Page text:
Deficit Super Committee Locked In Budget Stalemate As Nov. 23 Deadline Approaches
Two of the panel's six Democrats--Sen. Patty Murray of Washington and Rep. Chris Van Hollen of Maryland--have called Wednesday's negotiations "critical."
As has been typical of the budget negotiations, Republicans and Democrats have been eager to blame each other for failing to reach a deal.
Republicans have said they may accept more than $250 billion in tax increases. On Tuesday, Rep. Jeb Hensarling of Texas, the top GOP member on the panel, said his party has gone "as far as we feel we can go" in terms of raising tax revenues.
Responded to Hensarling's comment, Van Hollen said, "We need to find out about whether our Republican colleagues want to continue to negotiate or whether they've drawn a hard line in the sand."
Hensarling, however, did appear to back off his earlier comments, telling reporters on Wednesday that he's "willing to look at any offer."
Both sides waited for the other to make a move as they hunkered down on opposite sides of the Capitol.
Republicans, who have moved from their staunch opposition to tax increases, said they would not give any more ground until Democrats consider reforms that would partially privatize the Medicare health-insurance program for retirees.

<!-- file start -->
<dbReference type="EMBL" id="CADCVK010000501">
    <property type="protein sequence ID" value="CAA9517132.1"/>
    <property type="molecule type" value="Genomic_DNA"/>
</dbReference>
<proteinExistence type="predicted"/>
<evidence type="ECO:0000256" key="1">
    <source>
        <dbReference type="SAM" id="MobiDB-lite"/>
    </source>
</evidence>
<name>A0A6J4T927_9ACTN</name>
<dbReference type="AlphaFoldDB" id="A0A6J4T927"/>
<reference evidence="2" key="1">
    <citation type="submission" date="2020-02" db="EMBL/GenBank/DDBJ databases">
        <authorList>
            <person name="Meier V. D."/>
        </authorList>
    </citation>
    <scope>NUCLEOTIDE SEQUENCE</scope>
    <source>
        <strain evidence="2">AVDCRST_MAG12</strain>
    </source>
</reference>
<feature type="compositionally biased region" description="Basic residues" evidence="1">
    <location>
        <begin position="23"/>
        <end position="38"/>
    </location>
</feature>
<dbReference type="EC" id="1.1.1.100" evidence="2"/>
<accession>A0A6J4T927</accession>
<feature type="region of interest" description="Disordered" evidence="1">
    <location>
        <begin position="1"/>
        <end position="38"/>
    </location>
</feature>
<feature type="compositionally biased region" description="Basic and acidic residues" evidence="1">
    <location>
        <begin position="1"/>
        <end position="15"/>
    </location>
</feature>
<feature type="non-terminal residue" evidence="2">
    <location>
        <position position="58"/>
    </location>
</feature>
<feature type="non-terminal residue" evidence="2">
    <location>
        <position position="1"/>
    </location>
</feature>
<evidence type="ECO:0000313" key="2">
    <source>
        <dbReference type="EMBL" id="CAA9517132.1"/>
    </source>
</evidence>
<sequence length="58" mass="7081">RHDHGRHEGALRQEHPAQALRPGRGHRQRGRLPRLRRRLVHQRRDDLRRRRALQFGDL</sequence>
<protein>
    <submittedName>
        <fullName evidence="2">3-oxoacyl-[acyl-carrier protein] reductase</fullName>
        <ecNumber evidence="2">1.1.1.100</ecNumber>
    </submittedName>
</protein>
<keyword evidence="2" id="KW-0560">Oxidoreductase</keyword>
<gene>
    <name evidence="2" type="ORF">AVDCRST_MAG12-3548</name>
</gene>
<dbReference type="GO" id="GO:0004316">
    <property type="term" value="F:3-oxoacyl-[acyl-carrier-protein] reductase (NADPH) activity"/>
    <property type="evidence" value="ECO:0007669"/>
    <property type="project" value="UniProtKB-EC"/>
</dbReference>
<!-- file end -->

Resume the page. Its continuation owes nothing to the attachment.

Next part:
Hensarling said Republicans are awaiting the Democrats next offer. “I’m looking for a solution. They’ve rejected a Republican solution, they’ve rejected a bipartisan solution," he told reporters. "We await…their solution. So I’m not rejecting any offer out of hand. Quite the opposite. I’m still waiting for a new offer to be put on the table.”
it is unclear at best whether Congress will be able to find enough middle ground to cobble together an alternative package of savings. Congressional leaders are now weighing in on the process; House Speaker John Boehner, R-Ohio, and Senate Majority Leader Harry Reid, D-Nevada, met behind closed doors Tuesday.
A bipartisan group of congressmen and senators, meanwhile, held a news conference Wednesday morning urging the members of the super committee to "go big" and find a solution that far exceeds the committee's minimum $1.2 trillion goal.
Failure to reach a compromise by the Nov. 23 deadline would automatically trigger $1.2 trillion in across-the-board cuts in 2013, including defense and military spending.